But when something good and uplifting does happen, dammit I'm gonna share it :)

Thursday, February 4, 2010

First day back after a week off...

It was a hell of a week off (family emergency/drama), not relaxing in the slightest, and my first day back was a fucking doozy.

The central issue was a young (<65 is young on my unit) man who had melena in the morning and came to ED to get checked out. He went for an EGD on his way up to our unit, and got to us right at the start of shift. Upon arrival, we found out that the room he was slated for had not yet been cleaned (previous occupant was out 6 hrs prior) but was listed as clean. So my patient is hanging out in the hall, not looking one bit sick. His H&H was 13/37.9, probably better than anyone else on the unit including mine lol.

He flags me down and asks if there's a charge nurse he can speak to. I ask what the problem is and he says that after the EGD, they told him they didn't find any active bleeding. He said that he couldn't afford to spend the night in the hospital, and that his copays had doubled recently. I told him that we'd need to get a doctor up to the floor to discuss the issue with him, and that if they decided on it, he could leave AMA.

The room gets finished, he hangs out in there, and the doc comes to talk to him. Meanwhile, I avoid releasing any orders, just in case he decides not to stay.

Apparently the doc figured that if he took one of the meds PO instead of IV, they could keep him here for observation instead of admission, thus bypassing the cost of a hospital admission. Everyone was happy. Yay. I do my new-patient questionnaire, get his orders going, and things go smoothly for awhile. (At least with this patient. One of my other ones had hospital-induced loss of hand function. Could always reach the call light, but not pour her own damn drink)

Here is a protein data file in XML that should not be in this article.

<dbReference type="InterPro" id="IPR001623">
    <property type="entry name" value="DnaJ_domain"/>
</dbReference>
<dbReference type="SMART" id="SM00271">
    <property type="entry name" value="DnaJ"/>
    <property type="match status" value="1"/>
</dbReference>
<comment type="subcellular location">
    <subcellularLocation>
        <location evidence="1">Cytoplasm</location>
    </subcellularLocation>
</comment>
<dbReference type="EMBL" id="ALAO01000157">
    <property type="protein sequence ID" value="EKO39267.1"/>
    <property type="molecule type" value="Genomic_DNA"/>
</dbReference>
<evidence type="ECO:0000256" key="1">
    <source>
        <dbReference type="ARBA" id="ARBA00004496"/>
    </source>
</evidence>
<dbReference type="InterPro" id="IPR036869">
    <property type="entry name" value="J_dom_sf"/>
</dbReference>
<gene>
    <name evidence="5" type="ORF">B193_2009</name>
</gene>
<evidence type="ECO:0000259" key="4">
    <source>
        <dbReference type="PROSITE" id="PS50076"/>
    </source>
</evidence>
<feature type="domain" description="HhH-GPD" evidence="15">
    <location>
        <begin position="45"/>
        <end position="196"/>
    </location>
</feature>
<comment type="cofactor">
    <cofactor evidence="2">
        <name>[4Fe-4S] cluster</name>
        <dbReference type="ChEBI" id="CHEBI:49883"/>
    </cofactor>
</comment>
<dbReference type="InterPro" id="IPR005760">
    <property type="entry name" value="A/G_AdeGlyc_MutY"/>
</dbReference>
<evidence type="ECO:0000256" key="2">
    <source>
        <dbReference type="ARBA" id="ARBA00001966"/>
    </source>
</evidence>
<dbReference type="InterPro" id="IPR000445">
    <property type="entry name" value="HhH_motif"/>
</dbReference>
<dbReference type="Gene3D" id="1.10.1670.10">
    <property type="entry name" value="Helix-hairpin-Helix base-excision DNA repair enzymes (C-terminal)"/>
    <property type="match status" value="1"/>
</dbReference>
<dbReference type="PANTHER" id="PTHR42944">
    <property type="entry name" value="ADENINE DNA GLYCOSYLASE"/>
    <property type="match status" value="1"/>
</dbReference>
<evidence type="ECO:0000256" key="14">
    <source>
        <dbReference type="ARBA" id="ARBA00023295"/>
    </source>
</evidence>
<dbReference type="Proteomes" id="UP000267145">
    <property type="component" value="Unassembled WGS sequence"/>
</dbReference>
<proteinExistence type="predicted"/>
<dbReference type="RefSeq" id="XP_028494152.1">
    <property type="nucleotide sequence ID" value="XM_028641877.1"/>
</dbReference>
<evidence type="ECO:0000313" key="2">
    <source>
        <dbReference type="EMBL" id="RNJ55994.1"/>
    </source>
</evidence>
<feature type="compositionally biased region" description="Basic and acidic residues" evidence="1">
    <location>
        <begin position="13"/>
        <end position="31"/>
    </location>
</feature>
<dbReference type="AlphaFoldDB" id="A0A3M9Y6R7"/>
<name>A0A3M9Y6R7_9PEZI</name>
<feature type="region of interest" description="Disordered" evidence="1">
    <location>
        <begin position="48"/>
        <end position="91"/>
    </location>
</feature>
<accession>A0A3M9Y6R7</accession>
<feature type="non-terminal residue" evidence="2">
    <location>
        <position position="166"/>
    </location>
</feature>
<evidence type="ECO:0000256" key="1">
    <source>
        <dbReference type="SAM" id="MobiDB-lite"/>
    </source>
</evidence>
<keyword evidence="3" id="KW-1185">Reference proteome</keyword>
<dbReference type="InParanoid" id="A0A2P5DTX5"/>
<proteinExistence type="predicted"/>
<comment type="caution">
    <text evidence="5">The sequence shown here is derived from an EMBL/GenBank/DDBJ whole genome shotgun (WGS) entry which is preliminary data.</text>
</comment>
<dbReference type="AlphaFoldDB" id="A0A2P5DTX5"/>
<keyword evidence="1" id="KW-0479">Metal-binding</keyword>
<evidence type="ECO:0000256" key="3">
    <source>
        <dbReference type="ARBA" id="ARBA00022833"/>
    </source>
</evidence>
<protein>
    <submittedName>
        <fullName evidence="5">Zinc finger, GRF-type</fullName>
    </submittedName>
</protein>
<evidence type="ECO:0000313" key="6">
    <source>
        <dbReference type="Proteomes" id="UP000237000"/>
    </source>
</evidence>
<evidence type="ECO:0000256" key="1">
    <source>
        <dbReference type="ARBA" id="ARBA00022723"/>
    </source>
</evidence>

So I go off to dinner feeling pretty positive about things. Nice easy patient.

I come back from dinner and find Resource Ninja and one of the other RNs in my patient's room. Apparently while I was gone, he threw up 200mL of blood. They put in a large-size NG tube, and sucked another 500mL out of his stomach. They were total rockstars. They drew labs, started 2 new large-bore IVs, and got an NGT inserted in like 5 minutes. The doc decided to start him on some IV drips, and get him sent to stepdown for more acute care and a stat EGD.

We seemed to have a completely full house. Trying to figure out the bed issue with the boss-man was a nightmare. First I hear we have a bed in stepdown, but we have to take one of their patients in exchange. Then we don't have that bed and there are no other available beds. So I get told he's going to ICU. I call ICU to try to give report, and they have no idea who this person is. I find out I was given the wrong room number and that he's going to a different ICU. Make up your fucking minds people!!!

I go to check on him while I let the management figure out where he's going. Poor guy threw up again. It looked like cherry pie filling. Huge globs of coagulated blood that had no chance of going through the NGT. The pt had been sitting on the edge of the bed, so he could vomit more comfortably. However, with this new advance, and the slowly increasing amount of blood in the suction canister, I decided he'd be best off lying back in the bed just in case of passing out.

I go out to the station, finally find out where my patient is going, and give report as they're wheeling him down the hall on the bed. I could hear him arrive on the other end of the phone. The portable monitor's PING is unmistakable.

I finish up my notes (though it occurs to me now I forgot to chart the hematemesis on the I&Os) and try to catch up on everyone else. Later on I find out that he has a huge gastric varix that somehow got missed the first time, or just decided to open up while I was at dinner.

The best part is that the very next day, right at the beginning of shift, I'm told I have an admission. "He's easy" they said. "It's just a GI bleed, and he's a walky-talky. Nothing too exciting." Never been so terrified of that diagnosis before...